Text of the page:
Kid Friendly Hiking Trails
Get youngsters outdoors on kid-friendly trails in the Smoky Mountains. Whether your kids are young walkers needing the easiest footpaths, or older children eager for more adventure, every family can find the right trail. Check out these five:
This popular trail for all ages leads you to 80-foot-high Laurel Falls, a beautiful reward for the 2.4-mile round trip. The trail is paved, with a gradual incline to get young legs working but not worn out. Tell the kids to stay alert—they might spot bears here. Tip: The trailhead parking lot fills up, so go early in the day to avoid crowds and see people-shy wildlife.
More of a stroll than a hike, the riverside Gatlinburg Trail lets kids walk dogs or ride bikes—take advantage, because dogs and bikes aren’t allowed elsewhere on trails. This trail connects the National Park Service’s Sugarlands Visitor Center to downtown Gatlinburg, with spots along the way to get close to the water. The level pavement is great for strollers. The trail is 3.8 miles, round trip.
Cataract Falls Trail starts in Sugarlands Visitor Center’s parking lot, so you can escape heat or rain with a stop at the center’s exhibits (plus: restrooms!). Once you start the three-quarter-mile round trip, kids will enjoy crossing Fighting Creek on sturdy bridges. Watch for salamanders and woodpeckers. Most strollers can navigate this gravel trail.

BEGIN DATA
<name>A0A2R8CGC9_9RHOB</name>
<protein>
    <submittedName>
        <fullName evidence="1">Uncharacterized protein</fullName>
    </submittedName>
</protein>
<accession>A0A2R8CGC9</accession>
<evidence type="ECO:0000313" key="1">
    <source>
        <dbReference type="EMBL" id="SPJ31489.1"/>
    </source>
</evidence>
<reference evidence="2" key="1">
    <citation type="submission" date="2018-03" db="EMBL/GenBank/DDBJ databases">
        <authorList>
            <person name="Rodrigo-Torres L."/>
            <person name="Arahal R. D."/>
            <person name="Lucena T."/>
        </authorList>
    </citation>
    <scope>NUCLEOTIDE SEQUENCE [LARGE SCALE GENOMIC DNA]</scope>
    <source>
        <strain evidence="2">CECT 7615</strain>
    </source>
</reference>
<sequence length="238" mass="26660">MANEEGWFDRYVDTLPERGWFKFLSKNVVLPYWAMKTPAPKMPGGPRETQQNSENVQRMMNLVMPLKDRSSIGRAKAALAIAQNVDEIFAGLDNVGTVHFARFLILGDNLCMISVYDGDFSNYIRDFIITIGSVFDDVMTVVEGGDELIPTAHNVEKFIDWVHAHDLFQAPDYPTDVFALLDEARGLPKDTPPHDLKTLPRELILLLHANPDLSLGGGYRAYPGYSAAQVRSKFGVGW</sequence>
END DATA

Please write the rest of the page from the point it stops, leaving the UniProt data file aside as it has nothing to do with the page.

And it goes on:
At just 1.5 miles round trip, the trail features rustic, split-log bridges and passes remnants of long-gone settlements. Step into the past at the 1882 Little Greenbrier Schoolhouse, a log cabin where kids can pretend they’re back in chalkboard days. A small cemetery is a reminder of when the school doubled as a church. Metcalf Bottoms Trail isn’t recommended for strollers.
You can reach this trail by driving to its trailhead or–if you’re already on Metcalf Bottoms Trail and the kids are still energetic–picking up this trail just above the schoolhouse.
At 2.6 miles round trip, Little Brier Gap Trail boasts spring wildflowers and the occasional bear sighting, but the highlight is the Walker homestead. Five self-sufficient sisters lived on this isolated farm for decades as the national park formed around them. Kids can explore the cabin, springhouse, and corn crib and imagine a life of growing and making everything they need.